Monday, November 20, 2017

#1 2002-02-25 03:21:55 pm

T.J. Mahaffey
Administrator
From:: Arkansas, USA
Registered: 2002-11-20
Posts: 238
Website

Put Photoshop in a Headlock

I've always had a bit of an axe to grind with Adobe over their near-complete lack of support for AppleScript under Photoshop. And I'm not sure that'll ever change, or at least not because of anything I'll say in this article.

However, there are two ways to overcome Photoshop's deaf and dumb attitude toward our favorite scripting language. The first is to buy Main Event Software's PhotoScripter product which makes Photoshop 'AppleScript-aware'.

The second is to hijack Photoshop's built-in automation routines, called 'actions'. Lucky for you and me, although PhotoShop snubs AppleScript for the most part, it does have two commands in its paltry dictionary: 'open' and 'do script'. That's two commands enough to get into trouble. Let's get started, shall we?

I'm going to show you how to use a tiny bit of AppleScript to make Photoshop do your imaging grunt work.

First, open a photo and choose 'New Action' from the Actions palette.

new_action_pal.gif


Next, you'll be prompted to name your action. Give it a name, preferably one that makes sense and relates to what the action will do. In my case, I'm creating an action which sets resolution of my photo to 72 dpi. Hence the name 'setTo72dpi'.

name_action_before.gif
New Action


name_action_after.gif
New Action [Named]


Ok, now perform the commands you'd like to apply to your photo (and images in the future). In this case, I'll choose 'Image Size' from the 'Image' menu and enter 72 in the resolution field. Then, "OK".

change_res.gif


Lastly, I'll choose 'Save" from the 'File' menu.

It also doesn't hurt to check your action to be sure all your desired steps are present. In the screenshot below, I can verify that my resolution change, the save command as well as the close command are all present within my new action.

check_action.gif


Now, click the 'Stop' button at the bottom of the actions pallette. I have now recorded my action.

If I wanted the images processed by my soon-to-come droplet to also close after the save portion, I'd be sure and click the close button on this image before I stop recording. Otherwise, all original images processed with this action will remain open within Photoshop. A bit messy for my taste.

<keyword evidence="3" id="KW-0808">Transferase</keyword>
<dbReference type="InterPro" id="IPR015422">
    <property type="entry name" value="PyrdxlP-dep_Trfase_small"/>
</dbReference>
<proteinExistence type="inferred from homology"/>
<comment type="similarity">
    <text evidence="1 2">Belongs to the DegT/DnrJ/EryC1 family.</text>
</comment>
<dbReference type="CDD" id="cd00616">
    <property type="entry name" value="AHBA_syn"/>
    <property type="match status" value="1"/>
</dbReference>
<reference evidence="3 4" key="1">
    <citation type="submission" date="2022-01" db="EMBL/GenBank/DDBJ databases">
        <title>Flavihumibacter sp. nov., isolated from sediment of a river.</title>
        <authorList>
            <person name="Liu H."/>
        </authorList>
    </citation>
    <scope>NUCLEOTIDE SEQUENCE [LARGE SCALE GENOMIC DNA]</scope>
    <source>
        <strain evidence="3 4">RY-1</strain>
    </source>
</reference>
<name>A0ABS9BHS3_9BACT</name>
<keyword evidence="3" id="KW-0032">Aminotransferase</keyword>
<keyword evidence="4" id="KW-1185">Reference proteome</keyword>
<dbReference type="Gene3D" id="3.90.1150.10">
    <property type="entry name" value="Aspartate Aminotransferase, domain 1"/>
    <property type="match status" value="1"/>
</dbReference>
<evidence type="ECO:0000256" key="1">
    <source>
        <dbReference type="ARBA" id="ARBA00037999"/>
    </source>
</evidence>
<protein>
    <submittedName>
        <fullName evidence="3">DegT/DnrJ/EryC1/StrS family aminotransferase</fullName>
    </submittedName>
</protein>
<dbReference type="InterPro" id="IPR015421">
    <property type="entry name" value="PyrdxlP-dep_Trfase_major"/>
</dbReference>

Now the fun part. AppleScript!

Open the Script Editor (or editor of choice, mine is Script Debugger) and enter the 'on open' handler like so:

script_edit1.gif


Next, let's plug in a repeat loop. We'll naturally want this droplet to process multiple images. Otherwise, what's the point, right? A couple of notes about the repeat loop.

I've chosen 'e' as our one-image variable and 'theFiles' as our list variable. Don't let this throw you. When we phrase this command, AppleScript assumes that a reference to ONE FILE will come after 'with' and a reference to the whole list of files we drop will come after 'in'. You can choose any variables you like. I've recently warmed up to single-letter variables in this context because they imply a single item. (We could have used 'winnie' and 'thePooh' for all it matters. Just use what makes sense to you.)

Don't forget to close your statements with 'end'!

script_edit2.gif


Next, we'll plug in our tell block which brings Photoshop to attention. (If you would like Photoshop to do it's dance in the foreground, include the "activate" command before step 9. Otherwise, the magic happens in the background.)

script_edit3.gif


Now the open command followed by our single-file variable, 'e'. Meaning, open the first file.

script_edit4.gif


Finally, the 'do script' command. This is followed by the name of our action. BE SURE to include the action's name exactly as it appears in your Photoshop actions pallette!

script_edit5.gif


Press 'Enter' or click the 'Check Syntax' button to compile and then save your script, preferably to the desktop for now. Choose 'Classic' applet from the popup menu and give your script a name. Again, choose a name that makes sense. If "Dragon Monkey" makes sense, that's your business, I suppose. <grin> Be sure to choose 'Never Show Startup Screen' and DON'T check 'Stay Open'. These are the default settings and most of us will keep them that way.

save_script.gif


There you have it! An AppleScript droplet which sets the resolution of your images to 72 dpi, all ready for the web!

droplet_icon.gif


Footnote: As of today, Adobe has announced Photoshop 7 which introduces full scriptability. Glory day! However, if you're like me, you may not be ready to plunk down the dough for a big upgrade. So, in the meantime, get that Script Editor crackin' and record those actions!


T.J.
tj@tjmahaffey.com


Filed under: Photoshop,, Mahaffey

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